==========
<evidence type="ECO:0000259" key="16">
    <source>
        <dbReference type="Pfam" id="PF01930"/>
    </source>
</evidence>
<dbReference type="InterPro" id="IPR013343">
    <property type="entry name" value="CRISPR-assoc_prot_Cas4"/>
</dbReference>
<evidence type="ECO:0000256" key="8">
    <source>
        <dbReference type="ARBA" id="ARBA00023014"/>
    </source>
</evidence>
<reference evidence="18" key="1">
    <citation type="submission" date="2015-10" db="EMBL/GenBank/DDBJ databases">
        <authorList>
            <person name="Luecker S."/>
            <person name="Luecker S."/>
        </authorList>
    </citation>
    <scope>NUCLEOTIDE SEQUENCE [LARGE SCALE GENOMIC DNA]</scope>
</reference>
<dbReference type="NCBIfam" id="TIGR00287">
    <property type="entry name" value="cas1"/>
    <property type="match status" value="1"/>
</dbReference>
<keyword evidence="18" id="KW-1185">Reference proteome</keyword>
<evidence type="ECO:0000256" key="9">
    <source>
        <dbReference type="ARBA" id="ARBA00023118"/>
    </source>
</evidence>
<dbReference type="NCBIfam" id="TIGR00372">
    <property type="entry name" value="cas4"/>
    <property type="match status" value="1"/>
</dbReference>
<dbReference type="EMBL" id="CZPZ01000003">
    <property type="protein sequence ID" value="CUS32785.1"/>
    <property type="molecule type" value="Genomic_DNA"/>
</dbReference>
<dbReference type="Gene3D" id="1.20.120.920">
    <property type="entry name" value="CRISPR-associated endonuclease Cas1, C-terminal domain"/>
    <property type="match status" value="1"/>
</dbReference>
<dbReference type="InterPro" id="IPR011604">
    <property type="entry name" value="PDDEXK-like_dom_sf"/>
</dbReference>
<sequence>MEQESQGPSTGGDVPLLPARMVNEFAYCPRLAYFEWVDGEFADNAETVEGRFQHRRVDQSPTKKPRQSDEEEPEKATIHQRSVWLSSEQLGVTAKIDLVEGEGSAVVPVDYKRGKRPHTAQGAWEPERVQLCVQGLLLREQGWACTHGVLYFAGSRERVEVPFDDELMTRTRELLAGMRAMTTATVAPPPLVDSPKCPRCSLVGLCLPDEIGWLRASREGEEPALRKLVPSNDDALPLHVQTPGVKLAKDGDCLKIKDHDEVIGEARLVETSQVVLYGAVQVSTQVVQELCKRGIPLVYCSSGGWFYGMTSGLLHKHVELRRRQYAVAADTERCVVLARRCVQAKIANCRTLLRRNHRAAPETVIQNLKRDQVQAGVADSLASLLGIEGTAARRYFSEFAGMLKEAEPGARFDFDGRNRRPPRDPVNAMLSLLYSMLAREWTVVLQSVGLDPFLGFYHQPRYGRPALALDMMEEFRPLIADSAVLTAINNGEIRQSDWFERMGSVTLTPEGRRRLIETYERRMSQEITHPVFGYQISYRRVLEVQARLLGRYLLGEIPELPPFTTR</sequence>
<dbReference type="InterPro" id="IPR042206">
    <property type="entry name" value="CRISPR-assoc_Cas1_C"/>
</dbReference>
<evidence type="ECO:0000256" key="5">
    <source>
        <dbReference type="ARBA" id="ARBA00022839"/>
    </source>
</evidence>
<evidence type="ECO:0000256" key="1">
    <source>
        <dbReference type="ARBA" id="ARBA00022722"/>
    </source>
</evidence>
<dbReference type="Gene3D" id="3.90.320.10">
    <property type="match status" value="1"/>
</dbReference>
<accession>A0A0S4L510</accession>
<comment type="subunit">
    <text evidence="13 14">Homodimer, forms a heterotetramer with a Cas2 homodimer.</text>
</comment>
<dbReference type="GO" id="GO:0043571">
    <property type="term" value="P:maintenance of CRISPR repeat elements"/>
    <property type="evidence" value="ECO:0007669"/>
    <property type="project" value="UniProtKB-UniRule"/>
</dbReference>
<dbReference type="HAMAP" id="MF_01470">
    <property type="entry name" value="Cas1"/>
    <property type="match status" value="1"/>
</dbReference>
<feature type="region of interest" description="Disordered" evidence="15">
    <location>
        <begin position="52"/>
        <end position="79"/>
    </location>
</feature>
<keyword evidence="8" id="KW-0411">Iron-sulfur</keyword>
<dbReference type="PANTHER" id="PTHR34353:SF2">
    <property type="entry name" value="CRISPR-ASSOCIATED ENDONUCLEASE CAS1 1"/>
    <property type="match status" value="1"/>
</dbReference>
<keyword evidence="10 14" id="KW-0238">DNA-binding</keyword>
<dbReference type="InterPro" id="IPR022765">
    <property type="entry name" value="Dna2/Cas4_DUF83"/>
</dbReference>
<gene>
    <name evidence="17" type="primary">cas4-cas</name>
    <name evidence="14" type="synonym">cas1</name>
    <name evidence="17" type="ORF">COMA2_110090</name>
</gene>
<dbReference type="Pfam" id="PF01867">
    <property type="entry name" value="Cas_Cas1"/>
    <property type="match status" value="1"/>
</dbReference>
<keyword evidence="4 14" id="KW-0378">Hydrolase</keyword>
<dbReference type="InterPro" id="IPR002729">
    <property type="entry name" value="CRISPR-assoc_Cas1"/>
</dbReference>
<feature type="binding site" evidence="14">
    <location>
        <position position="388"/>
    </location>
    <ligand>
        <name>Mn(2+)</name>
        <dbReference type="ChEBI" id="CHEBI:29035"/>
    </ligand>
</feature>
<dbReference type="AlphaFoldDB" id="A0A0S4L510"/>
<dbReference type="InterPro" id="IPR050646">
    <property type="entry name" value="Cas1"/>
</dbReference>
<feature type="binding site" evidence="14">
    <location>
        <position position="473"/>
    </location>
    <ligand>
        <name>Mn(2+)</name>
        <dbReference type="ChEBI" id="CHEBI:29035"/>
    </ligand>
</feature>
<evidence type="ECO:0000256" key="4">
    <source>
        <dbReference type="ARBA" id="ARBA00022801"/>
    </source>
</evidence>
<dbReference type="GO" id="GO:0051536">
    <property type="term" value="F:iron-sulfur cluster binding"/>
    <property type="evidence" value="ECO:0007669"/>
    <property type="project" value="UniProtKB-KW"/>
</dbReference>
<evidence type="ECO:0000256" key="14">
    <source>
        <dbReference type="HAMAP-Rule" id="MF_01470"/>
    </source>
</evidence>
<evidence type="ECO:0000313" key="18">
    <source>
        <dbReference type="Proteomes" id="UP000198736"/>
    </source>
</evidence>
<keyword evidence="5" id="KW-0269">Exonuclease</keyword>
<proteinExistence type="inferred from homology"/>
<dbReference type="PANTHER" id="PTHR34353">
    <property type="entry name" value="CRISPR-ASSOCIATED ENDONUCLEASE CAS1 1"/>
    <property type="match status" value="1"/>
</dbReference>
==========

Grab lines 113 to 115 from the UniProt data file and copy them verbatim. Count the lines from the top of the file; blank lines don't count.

    </ligand>
</feature>
<dbReference type="AlphaFoldDB" id="A0A0S4L510"/>